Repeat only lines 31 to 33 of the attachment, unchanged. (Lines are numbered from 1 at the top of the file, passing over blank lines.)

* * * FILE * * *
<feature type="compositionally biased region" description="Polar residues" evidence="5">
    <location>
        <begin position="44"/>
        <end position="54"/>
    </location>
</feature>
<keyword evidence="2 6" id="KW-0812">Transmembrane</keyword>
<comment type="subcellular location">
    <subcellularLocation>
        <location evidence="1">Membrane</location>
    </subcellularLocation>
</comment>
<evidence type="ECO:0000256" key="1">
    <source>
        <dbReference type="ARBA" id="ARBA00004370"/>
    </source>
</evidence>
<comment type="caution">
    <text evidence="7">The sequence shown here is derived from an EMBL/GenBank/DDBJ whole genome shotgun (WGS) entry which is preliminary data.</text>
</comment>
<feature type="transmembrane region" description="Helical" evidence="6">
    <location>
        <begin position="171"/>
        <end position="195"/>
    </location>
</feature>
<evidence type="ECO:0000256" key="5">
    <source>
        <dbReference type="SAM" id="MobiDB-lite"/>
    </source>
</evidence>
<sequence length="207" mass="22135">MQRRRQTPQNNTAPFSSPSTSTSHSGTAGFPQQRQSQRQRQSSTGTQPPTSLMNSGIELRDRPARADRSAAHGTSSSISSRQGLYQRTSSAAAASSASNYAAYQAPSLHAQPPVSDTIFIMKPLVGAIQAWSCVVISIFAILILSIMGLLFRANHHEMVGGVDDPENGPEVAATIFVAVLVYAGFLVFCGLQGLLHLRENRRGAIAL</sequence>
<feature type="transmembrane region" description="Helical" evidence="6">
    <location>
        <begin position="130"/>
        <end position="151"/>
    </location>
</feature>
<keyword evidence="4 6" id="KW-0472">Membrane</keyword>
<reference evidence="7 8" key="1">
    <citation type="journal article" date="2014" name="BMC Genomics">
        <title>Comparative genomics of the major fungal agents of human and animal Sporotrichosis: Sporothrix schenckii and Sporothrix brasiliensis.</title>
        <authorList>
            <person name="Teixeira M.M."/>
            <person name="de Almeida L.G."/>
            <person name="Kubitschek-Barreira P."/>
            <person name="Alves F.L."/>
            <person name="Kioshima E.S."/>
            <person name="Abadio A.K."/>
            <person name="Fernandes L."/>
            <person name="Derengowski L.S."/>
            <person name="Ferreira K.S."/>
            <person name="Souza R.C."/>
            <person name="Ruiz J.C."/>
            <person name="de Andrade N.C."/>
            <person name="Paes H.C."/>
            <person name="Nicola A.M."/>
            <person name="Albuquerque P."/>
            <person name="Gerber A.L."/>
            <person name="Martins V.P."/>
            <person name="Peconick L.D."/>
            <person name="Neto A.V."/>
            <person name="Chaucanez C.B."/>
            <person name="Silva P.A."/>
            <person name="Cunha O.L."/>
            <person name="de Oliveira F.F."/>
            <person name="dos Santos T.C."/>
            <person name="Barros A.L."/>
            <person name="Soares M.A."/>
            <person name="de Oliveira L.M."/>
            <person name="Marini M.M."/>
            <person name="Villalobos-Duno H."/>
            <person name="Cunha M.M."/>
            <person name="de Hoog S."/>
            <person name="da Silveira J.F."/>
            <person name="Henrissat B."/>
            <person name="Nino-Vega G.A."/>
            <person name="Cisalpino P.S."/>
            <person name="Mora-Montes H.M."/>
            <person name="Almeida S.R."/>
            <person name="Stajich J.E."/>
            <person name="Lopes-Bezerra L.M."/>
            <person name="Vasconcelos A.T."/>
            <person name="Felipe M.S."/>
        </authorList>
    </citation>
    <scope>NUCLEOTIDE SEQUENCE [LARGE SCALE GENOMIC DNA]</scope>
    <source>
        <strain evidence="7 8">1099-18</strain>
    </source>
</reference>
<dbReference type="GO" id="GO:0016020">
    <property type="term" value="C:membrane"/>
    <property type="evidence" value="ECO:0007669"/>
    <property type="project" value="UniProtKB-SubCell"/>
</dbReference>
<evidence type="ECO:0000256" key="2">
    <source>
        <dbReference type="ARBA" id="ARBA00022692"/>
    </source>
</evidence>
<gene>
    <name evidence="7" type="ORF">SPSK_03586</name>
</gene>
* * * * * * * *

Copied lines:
</evidence>
<sequence length="207" mass="22135">MQRRRQTPQNNTAPFSSPSTSTSHSGTAGFPQQRQSQRQRQSSTGTQPPTSLMNSGIELRDRPARADRSAAHGTSSSISSRQGLYQRTSSAAAASSASNYAAYQAPSLHAQPPVSDTIFIMKPLVGAIQAWSCVVISIFAILILSIMGLLFRANHHEMVGGVDDPENGPEVAATIFVAVLVYAGFLVFCGLQGLLHLRENRRGAIAL</sequence>
<feature type="transmembrane region" description="Helical" evidence="6">